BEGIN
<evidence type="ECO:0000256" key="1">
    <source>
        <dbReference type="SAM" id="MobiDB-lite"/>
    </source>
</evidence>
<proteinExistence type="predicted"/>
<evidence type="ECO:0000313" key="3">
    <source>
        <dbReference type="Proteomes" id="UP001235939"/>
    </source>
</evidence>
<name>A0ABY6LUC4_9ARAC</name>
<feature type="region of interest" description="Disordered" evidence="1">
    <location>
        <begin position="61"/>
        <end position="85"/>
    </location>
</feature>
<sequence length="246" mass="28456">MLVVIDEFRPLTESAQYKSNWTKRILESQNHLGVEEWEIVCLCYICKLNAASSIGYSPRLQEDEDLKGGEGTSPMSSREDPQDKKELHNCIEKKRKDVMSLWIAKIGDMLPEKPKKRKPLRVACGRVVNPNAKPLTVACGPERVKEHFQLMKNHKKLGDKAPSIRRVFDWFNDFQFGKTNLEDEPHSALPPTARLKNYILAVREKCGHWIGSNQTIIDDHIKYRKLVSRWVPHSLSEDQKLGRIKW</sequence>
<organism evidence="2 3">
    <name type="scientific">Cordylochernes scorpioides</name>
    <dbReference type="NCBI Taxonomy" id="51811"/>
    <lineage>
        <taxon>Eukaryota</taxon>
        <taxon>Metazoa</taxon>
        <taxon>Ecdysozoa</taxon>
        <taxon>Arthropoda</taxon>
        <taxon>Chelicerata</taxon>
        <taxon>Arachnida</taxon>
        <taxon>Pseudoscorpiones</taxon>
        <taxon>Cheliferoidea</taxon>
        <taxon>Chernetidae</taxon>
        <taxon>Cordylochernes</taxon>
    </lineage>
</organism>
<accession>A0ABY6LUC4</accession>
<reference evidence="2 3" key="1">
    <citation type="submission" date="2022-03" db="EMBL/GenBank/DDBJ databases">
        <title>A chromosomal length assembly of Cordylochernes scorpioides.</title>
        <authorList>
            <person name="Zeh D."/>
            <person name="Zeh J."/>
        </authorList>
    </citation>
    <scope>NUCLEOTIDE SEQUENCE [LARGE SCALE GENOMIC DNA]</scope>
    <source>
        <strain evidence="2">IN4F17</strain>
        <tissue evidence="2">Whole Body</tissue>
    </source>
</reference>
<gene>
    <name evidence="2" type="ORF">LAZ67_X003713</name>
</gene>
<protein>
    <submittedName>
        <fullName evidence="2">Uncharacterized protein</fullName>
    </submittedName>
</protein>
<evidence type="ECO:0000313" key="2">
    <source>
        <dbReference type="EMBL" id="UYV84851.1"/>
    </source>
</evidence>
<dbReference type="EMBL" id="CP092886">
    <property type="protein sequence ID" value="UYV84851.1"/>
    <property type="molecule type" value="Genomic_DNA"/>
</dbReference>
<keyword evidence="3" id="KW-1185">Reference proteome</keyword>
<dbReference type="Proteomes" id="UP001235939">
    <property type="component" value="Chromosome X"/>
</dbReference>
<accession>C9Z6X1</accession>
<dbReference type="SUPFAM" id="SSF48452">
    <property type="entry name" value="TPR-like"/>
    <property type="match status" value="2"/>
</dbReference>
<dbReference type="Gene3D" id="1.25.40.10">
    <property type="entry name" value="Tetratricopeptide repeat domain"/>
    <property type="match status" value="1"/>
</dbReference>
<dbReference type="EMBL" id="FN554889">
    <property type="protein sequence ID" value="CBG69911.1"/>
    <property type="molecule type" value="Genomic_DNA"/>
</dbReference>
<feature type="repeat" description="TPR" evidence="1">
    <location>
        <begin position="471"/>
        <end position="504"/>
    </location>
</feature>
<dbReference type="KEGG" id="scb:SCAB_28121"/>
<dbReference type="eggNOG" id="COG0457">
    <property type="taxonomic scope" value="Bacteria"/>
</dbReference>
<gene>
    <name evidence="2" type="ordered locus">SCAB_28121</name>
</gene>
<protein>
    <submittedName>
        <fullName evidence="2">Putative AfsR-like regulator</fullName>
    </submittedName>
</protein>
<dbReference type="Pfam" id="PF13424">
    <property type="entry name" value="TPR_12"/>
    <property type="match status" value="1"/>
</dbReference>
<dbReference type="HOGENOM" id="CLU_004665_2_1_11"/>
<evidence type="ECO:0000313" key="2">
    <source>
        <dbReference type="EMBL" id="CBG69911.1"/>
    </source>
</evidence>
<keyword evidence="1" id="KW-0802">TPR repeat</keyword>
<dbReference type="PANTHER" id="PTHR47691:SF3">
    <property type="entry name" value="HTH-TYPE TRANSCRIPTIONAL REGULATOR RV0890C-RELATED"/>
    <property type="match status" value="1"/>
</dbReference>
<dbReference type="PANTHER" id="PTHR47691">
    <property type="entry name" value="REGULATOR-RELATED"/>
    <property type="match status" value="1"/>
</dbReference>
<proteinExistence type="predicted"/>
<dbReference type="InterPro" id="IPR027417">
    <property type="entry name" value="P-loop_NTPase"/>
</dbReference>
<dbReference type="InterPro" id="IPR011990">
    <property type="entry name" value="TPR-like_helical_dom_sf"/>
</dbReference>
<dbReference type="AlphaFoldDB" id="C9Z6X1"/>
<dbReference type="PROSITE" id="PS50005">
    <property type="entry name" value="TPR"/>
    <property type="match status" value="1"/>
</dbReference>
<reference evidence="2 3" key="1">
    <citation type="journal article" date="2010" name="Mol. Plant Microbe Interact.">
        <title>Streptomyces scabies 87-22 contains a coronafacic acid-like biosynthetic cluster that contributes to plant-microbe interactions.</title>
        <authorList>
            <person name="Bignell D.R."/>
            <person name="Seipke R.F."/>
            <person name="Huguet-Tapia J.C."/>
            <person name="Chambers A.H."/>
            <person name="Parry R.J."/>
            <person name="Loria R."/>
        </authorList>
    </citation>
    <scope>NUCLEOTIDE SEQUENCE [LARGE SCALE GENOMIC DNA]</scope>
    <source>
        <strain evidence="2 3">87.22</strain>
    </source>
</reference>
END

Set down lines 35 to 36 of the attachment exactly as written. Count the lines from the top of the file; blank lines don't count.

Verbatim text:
</organism>
<accession>A0ABY6LUC4</accession>